I’ll breakdown the tracking string so that we can look at what information will be available to Google Analytics:
- utm_source=myFirstEmail+List: The name of my list where the subscriber came from.
- utm_campaign=cf5862a4bf-MailChimp_Test3_18_2009: The id number and internal name of the campaign
- utm_medium=email: The medium is obviously email so it is difficult to imagine them messing this one up.
Where is utm_term? After some long conversations from their support desk, they just haven’t included it. They say that it isn’t an important feature. In the standardized MailChimp reports you can see which links are getting the most clicks in the “Click Performance” section, but it is not quite the same as being able to use Google Analytics to see what the subscriber did once they clicked on a link.
Why is utm_term so important? It adds a deeper level of segmentation in Google Analytics. For example, not only can you look at the visits, page/visits, revenue, eCommerce conversion rate of an email campaign, using the keyword filter you can see how each link of the email campaign performed.
This is a free add-on that pulls additional Google Analytics data into your email reports. I have just configured these and will see what kind of additional features this provides….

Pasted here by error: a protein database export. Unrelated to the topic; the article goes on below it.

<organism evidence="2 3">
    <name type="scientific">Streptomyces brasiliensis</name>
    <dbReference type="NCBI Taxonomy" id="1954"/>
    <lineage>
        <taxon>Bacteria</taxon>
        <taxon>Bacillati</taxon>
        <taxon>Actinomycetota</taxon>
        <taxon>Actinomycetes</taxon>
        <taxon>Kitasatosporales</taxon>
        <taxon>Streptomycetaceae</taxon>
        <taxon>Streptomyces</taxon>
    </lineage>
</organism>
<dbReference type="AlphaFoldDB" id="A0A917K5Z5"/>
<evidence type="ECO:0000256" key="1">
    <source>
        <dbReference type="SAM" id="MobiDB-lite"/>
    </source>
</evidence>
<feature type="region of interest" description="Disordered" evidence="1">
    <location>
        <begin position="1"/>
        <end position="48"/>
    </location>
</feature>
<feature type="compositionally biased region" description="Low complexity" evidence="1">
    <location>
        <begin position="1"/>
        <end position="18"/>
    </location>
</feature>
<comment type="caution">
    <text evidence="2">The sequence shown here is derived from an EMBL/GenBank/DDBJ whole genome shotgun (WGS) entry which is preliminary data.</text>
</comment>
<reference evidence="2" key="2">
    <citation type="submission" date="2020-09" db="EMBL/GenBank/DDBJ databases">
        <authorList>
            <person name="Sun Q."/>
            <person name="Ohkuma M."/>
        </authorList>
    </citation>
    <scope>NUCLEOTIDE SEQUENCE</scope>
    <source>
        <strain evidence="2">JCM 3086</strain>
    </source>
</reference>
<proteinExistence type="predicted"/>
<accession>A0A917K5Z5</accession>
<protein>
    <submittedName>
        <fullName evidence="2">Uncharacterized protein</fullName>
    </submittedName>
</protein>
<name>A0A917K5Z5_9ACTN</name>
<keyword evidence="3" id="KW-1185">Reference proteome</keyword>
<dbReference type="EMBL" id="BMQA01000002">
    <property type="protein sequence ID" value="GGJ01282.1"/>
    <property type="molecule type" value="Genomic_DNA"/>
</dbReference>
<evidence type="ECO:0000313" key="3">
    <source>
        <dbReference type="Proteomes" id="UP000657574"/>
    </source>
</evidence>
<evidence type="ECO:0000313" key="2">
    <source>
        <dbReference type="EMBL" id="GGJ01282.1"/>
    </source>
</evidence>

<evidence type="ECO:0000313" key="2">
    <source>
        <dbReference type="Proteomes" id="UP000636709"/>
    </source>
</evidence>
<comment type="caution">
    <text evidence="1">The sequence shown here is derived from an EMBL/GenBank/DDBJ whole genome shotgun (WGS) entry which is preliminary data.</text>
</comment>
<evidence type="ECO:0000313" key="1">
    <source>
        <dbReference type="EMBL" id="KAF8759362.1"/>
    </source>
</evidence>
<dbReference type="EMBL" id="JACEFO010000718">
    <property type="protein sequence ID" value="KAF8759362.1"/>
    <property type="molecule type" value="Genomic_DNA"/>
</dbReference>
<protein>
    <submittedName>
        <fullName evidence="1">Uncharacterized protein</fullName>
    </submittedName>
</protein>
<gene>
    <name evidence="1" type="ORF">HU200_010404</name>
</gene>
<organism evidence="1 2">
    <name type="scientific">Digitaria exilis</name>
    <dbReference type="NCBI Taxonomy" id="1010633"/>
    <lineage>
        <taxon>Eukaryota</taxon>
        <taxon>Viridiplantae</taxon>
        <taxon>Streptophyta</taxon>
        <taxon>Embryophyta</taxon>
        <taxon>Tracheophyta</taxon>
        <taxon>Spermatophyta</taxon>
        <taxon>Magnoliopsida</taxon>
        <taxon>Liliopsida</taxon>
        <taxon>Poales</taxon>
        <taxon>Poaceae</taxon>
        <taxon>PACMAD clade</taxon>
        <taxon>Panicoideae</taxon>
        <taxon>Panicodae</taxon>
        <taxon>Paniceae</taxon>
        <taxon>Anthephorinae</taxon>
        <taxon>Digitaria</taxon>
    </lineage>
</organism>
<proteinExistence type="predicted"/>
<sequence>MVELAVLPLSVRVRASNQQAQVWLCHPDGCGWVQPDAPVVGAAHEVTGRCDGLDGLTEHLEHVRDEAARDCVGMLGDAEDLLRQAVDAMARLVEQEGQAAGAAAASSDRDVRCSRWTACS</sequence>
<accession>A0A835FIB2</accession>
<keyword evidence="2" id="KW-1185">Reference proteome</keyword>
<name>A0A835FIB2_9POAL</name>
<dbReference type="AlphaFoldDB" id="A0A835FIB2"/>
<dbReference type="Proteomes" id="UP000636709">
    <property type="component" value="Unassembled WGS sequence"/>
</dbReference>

I really like this feature because it pulls in ROI data that is already set up in Google Analytics. You can see how much revenue, conversions, bounce rates and ROIs were generated by an email campaign.
A feature you only expect to see with some of the Bigger Email Marketing Service Providers is Autoresponders. The difference is that MailChimp’s Autoresponder system is SOOOOO easy to set up. Their Autoresponder wizard walks you through the processes and makes this an easy and effective automated email system.
They have an interesting feature that allows you to send a notice to many of your social media sites: Twitter, Facebook, MySpace, StumbleUpon,¬† Digg, Magnolia, and delicious.¬† It automatically creates intro text (that you can edit) and a shortened URL. The only downside is that it directs those users to the online version of your email; that might not be a bad thing if your email is a newsletter that contains the “new” content, but it isn’t as useful if your goal is to drive those visitors to the website.